This is a book I finished at the end of April, but never talked about here. Two things  to know- it really packs a punch and it's difficult to read at times. [Trigger warning for sexual abuse] Infinite Country  is a short, impactful read about one family's immigration experience... their struggles and hardships in both the U.S. and Colombia, and the separations that result. 

This slim novel does much more than simply tell a good story. It caused me to think more deeply about the issue of immigration and to look at it from a different perspective. And to me, that's the difference between a good book and great book.

The Rose Code by Kate Quinn

I don't read much historical fiction these days, but really enjoyed this story. It's about three very different women who form an unlikely friendship while working at Bletchley Park during WWII. I did a read/listen combination and was always eager to return to their story. I still can't believe it was over 600 pages long! The Rose Code  was a perfect follow-up to my recent nonfiction reading of The Splendid and the Vile  and Code Girls.

Today I learned about a television show on Amazon Prime called The Bletchley Circle.... hope to watch the first episode this evening.

Current reading//

Fifty Words for Rain by Asha Lemmie

My current read is a book I picked up on Independent Bookstore Day. Goodreads describes this debut novel as "a sweeping, heartrending coming-of-age novel about a young woman's quest for acceptance in post–World War II Japan."  It's another long-ish book (450 pages), but the pages turn quickly. I started it Friday evening and am halfway through already... enjoying it very much!

In the kitchen//

It was all about simplicity this week.... I wasn't particularly motivated or inspired. For Cinco de Mayo we had a Chicken Taco Casserole from Easy Family Recipes. I used a rotisserie chicken and it took literally 10 minutes to prepare. Publix had Rancho de Gloria Margarita Wine Cocktail on BOGO sale (who knew there was such a thing?) so it really was a celebration!

Last night we had an old favorite, Grilled Pork Tenderloin with Orange Marmalade Glaze, for the first time in ages. I used a low-sugar orange marmalade and marinated it for just under two hours.

The kitchen is closed today for Mother's Day. We're taking dinner over to my FIL a little later and he has requested pizza... hooray!

A technical question//

Last week I removed the "subscribe by email" gadget from my blog. Blogger will end this option next month and I'm not quite sure how to handle it. Blogger friends, what will you do with email subscribers? 

From my camera//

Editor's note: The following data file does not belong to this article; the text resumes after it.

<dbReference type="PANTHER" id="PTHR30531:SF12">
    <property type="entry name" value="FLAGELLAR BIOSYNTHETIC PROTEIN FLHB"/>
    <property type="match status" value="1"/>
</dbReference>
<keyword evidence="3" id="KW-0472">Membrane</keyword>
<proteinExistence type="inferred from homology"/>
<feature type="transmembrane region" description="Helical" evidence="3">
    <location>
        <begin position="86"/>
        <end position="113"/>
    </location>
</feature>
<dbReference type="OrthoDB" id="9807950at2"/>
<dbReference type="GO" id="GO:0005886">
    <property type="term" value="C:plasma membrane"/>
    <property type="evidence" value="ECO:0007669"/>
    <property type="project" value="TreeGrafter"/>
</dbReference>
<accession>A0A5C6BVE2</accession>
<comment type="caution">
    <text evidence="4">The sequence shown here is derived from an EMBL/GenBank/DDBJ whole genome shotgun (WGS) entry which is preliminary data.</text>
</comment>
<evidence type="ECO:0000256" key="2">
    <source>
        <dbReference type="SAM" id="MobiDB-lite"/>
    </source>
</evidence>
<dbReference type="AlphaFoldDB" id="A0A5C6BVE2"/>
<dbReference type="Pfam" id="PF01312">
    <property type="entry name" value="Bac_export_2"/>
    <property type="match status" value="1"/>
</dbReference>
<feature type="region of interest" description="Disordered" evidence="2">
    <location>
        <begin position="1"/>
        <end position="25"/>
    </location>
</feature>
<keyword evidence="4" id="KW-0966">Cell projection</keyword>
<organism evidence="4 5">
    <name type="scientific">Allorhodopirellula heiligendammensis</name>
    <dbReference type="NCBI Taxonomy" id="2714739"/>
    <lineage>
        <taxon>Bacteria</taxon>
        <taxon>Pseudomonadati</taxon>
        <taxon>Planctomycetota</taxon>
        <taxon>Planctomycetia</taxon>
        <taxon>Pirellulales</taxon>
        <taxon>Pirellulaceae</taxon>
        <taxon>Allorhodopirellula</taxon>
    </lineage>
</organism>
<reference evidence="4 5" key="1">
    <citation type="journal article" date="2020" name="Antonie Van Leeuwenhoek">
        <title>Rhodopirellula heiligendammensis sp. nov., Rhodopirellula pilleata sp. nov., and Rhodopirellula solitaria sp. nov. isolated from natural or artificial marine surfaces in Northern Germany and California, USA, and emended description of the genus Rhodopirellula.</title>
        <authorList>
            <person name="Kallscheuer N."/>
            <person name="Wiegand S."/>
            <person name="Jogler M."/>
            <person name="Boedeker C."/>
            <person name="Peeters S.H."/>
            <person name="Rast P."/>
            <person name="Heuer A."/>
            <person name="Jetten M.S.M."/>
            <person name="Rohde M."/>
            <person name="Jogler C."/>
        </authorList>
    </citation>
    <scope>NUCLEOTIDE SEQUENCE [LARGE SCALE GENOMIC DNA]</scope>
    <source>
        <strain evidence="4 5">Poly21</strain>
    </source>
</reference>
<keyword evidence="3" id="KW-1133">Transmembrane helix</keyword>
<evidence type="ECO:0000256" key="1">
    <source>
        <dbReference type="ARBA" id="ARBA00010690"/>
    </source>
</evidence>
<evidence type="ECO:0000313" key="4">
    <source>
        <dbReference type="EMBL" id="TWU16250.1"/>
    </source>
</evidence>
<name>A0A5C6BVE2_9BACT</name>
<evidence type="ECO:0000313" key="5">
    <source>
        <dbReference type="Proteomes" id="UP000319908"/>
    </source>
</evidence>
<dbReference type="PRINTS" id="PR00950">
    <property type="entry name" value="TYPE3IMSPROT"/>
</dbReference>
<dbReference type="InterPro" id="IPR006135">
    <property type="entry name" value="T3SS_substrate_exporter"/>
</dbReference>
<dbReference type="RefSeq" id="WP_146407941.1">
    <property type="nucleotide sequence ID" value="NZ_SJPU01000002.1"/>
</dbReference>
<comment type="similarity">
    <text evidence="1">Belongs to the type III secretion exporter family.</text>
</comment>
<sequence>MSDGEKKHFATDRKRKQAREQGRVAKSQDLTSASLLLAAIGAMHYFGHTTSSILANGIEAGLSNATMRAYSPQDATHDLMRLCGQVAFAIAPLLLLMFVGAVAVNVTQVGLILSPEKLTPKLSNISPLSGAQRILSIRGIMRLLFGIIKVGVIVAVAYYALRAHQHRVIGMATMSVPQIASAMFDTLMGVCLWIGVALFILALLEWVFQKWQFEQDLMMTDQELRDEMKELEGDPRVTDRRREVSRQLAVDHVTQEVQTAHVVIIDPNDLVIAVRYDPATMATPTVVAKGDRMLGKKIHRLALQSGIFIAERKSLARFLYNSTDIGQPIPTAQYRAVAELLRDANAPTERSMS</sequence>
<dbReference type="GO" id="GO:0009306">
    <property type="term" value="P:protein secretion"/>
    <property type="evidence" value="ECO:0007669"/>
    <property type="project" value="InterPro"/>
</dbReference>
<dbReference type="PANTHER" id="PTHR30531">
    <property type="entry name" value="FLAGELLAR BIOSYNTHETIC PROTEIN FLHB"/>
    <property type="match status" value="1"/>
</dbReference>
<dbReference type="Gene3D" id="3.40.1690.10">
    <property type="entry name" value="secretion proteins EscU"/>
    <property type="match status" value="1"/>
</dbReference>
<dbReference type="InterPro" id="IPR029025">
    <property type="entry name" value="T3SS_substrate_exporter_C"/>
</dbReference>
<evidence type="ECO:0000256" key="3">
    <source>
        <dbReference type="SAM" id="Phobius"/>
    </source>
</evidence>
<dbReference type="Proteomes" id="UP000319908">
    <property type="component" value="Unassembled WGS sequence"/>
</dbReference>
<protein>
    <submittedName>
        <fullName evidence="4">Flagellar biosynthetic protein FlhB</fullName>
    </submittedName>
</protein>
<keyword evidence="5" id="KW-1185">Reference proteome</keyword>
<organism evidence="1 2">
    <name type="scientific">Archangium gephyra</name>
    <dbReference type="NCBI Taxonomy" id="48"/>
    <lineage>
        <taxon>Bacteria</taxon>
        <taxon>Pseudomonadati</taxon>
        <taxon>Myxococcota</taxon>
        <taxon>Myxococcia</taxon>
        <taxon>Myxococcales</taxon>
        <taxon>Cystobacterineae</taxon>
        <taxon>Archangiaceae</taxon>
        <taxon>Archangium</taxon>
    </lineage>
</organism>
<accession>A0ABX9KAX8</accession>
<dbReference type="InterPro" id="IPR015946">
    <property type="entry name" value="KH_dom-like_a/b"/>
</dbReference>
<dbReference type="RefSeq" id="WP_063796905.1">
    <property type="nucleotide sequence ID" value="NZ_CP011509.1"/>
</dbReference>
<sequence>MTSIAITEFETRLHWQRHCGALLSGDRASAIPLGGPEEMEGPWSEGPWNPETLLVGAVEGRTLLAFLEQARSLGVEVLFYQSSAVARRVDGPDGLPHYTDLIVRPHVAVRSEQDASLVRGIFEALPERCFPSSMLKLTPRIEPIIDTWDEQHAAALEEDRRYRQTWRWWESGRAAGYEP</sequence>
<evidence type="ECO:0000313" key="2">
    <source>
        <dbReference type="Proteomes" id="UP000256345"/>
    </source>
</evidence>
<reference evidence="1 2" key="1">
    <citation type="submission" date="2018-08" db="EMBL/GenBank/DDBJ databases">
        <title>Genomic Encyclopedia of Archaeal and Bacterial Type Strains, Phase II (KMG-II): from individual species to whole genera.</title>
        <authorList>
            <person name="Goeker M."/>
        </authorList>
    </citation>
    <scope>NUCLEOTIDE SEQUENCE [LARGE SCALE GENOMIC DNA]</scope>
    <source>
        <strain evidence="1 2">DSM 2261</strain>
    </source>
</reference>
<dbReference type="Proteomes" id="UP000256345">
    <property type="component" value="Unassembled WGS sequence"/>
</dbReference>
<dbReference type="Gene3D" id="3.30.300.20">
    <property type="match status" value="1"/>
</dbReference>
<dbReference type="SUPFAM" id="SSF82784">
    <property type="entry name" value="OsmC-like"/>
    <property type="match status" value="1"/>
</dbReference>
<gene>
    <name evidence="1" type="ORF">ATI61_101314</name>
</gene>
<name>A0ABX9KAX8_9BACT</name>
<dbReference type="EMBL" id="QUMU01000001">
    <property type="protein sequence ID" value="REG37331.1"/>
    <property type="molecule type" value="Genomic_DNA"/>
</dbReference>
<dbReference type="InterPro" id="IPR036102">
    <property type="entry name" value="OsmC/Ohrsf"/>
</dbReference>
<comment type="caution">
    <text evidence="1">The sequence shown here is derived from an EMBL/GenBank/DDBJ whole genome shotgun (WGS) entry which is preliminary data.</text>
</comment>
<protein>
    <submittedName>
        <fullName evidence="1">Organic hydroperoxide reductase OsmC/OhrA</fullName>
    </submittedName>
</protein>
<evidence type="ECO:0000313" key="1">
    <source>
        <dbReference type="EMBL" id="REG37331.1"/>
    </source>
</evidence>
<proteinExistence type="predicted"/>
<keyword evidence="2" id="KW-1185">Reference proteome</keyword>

Walking back from the beach last night, just a few minutes past sunset, a couple of birds swooped down close to our heads then quickly retreated to a branch above. I was surprised to discover two Eastern Screech Owls... you have to look closely for the second one. It's on the same branch, lower right. Very cool!

How was your week? What are you reading?

The Sunday Salon is hosted by Deb at Readerbuzz

It's Monday... What Are You Reading? is hosted by Kathryn at Book Date

Monday, May 3, 2021

April Reading Wrap-Up and a Look Ahead to May

After a very long March, April seemed to fly. We finally took a few small steps toward normalcy, and I read some really good books... only four, but all were four stars or better.

April highlights include//
  • getting my second vaccine and reaching full immunity!
  • several visits from fully-vaccinated family members
  • haircut and highlights... at last
  • a trip to the bookstore
  • a meal outdoors at a restaurant
  • an end-of-season neighborhood gathering
  • sunsets at the beach and the Pink Supermoon

Books Read in April//

I read three of the four books from my tentative April list. Instead of the April Shelf Subscription, which turned out to be Libertie  by Kaitlyn Greenidge, I opted for a library hold. 

My favorite April book//

May Reading Possibilities//

historical fiction: The Rose Code by Kate Quinn (in progress)

classic: Invisible Man by Ralph Ellison (for T Book Club in June)

nonfiction: In the Garden of Beasts by Erik Larson (unless I need a break from this time period)

new fiction: the May Shelf Subscription selection... it ships tomorrow!

How did your April reading go? What was your favorite book last month?

Pink Supermoon
April 26, 2021